My home church in Iowa City, Iowa, will soon have an addition to its grounds: a kiosk that invites passersby to leave a prayer request in a notebook and tie a ribbon around a nearby tree as a symbol of their petition. Because our church stands next to a well-traveled sidewalk, we hope that the little shrine will catch the attention of those walking by, an invitation to enter into sacred space and time in the midst of a busy city.
Our rector had the idea for the kiosk on a sabbatical trip to Wales, where similar prayer stations are common in places where Celtic Christian traditions remain strong. But this practice of symbolizing prayers with bits of cloth exists in other faiths as well. One of my favorite sacred sites, Bear Butte in South Dakota, has many pine trees that bear strips of cloth tied around their branches. Weathered by the strong prairie sun and wind, they bear witness to the prayers of those who placed them there while taking part in vision quests and other ceremonies.
I was reminded of my church’s new prayer shrine on a recent visit to a place that on the surface seems very different from my spiritual home: Deer Park, a Tibetan Buddhist center near Madison, Wisconsin. Founded in 1975, the complex is one of the nation’s leading centers for this tradition-in-exile, home to a community of monks and nuns and visited numerous times by the Dalai Lama. Its central temple is a gilded marvel, full of the ornate iconography and brilliantly colored paintings that are a hallmark of the branch of Buddhism that flourished in Tibet before the Chinese invasion of the 1950s.
While the temple is beautiful, I was most taken by the prayer flags that encircled its stupa, a sacred tower that symbolizes the Buddha’s enlightenment. I’d seen such flags before, for they’ve become a relatively common sight in my hometown, but I’d never given much thought to their significance. Watching them flutter in the wind, I realized how similar they are to the prayer ribbons that will soon grace my own Episcopal church.
A kindly Tibetan monk explained that the symbols and mantras on the flags are meant to broadcast blessings to the surrounding countryside. The slightest movement of the wind carries the prayers far and wide, he said, spreading Buddhist teachings on peace and compassion.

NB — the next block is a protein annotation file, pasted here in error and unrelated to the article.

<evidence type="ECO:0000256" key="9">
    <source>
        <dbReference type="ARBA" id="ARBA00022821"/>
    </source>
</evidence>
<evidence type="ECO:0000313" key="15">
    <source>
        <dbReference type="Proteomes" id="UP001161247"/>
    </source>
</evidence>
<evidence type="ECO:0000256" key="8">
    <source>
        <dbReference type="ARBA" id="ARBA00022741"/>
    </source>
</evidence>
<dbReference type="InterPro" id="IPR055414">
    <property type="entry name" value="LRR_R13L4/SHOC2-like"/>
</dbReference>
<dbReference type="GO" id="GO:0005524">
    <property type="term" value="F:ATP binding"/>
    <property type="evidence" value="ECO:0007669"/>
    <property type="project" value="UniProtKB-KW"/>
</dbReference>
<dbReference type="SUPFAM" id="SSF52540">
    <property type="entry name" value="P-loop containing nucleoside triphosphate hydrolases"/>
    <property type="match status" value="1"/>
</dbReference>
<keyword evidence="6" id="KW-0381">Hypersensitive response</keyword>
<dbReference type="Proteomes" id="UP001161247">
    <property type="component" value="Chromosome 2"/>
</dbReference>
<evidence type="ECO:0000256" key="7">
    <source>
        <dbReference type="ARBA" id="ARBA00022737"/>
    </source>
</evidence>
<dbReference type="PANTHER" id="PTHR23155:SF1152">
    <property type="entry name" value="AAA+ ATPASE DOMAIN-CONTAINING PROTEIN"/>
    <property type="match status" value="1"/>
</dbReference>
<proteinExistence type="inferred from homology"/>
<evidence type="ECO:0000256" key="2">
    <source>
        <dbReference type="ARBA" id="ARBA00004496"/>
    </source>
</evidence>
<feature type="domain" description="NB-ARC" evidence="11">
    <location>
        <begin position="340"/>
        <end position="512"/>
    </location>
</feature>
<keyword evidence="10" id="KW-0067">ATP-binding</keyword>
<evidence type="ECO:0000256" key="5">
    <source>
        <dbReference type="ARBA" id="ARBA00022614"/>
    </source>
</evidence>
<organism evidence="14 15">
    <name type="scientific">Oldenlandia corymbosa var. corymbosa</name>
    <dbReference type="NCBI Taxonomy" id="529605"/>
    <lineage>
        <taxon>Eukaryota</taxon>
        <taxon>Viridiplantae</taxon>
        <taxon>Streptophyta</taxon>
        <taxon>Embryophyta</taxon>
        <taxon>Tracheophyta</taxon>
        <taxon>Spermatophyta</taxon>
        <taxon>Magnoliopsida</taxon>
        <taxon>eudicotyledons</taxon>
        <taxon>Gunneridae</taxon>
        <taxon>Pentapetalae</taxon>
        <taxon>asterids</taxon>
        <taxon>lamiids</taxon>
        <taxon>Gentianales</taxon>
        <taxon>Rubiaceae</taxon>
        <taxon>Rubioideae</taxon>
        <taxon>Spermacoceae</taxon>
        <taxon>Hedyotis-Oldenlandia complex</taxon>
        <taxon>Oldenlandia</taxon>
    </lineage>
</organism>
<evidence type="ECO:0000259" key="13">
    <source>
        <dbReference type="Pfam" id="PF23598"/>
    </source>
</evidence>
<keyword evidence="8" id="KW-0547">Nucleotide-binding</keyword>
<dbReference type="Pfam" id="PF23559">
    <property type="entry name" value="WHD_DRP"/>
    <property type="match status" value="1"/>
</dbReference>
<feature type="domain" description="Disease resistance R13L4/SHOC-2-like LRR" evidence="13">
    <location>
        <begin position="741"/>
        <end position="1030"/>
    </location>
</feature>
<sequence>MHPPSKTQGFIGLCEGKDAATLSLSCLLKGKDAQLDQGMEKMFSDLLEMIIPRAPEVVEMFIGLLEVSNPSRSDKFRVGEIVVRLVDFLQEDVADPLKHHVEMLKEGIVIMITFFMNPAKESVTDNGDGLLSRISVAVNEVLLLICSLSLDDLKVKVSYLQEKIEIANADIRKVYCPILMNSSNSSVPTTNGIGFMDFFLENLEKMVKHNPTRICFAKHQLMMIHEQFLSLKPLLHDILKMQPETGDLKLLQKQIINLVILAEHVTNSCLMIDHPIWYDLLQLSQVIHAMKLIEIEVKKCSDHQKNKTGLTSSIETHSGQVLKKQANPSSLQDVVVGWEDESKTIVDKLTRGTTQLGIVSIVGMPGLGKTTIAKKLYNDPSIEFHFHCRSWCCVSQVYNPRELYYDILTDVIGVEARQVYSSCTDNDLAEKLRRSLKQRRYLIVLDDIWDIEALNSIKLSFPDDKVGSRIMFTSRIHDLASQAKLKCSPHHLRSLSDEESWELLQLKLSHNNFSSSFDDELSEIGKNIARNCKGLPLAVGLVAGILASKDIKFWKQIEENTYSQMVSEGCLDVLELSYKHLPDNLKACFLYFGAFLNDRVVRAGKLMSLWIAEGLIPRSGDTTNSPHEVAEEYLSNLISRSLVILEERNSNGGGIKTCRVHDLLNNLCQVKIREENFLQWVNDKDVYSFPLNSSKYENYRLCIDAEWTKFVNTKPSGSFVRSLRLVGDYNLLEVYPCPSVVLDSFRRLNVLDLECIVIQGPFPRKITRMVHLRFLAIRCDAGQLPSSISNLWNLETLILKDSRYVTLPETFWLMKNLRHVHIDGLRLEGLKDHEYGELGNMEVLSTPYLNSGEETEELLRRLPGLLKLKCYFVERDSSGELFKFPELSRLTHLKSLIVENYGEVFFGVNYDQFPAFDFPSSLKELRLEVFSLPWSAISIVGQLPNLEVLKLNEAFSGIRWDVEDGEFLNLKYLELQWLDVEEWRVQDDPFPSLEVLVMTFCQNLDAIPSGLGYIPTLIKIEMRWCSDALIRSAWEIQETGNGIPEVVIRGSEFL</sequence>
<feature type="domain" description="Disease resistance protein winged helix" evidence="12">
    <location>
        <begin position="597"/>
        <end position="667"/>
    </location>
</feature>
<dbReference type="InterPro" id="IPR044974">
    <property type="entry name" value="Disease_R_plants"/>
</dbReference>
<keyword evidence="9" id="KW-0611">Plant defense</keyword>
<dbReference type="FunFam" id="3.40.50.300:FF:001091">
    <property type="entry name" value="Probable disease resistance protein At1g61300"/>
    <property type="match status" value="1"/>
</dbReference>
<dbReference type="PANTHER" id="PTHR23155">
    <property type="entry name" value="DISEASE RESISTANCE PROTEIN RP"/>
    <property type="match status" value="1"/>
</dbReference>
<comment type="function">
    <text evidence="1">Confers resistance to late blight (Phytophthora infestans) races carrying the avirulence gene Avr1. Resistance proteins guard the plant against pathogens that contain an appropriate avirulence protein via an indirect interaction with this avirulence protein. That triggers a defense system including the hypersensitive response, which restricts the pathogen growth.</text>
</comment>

It is intriguing to compare the Tibetan prayer flags with our Christian prayer ribbons. There are differences in how they are viewed, certainly, for Tibetan Buddhists believe the flags are primarily for the benefit of the world, while in Christian use the ribbons symbolize the prayer of an individual.
But seeing those bright flags waving in the wind, I think our two traditions have much in common. Whether we tie these bits of cloth outside a church, on a sacred mountain in South Dakota, or in a Tibetan temple, these outward symbols reflect our inner yearnings. They are quiet reminders that the world contains more than the ephemera of daily life, the endless flow of worries and distractions.
I don’t know what will happen with our little prayer kiosk on the corner of College and Gilbert Streets. I fear it might be vandalized. I hope it won’t simply be ignored. But I think there is a chance that it will be used, and that the tree next to it will gradually fill with brightly colored strips of cloth. I can imagine a worried university student pausing for a moment to tie a ribbon and say a prayer for an upcoming exam, or an elderly man stopping on his way to the library to place a ribbon on a branch in memory of a beloved wife.
No matter where these fluttering pieces of cloth are tied, it is the same wind and the same spirit that stirs them, bearing witness and broadcasting blessings.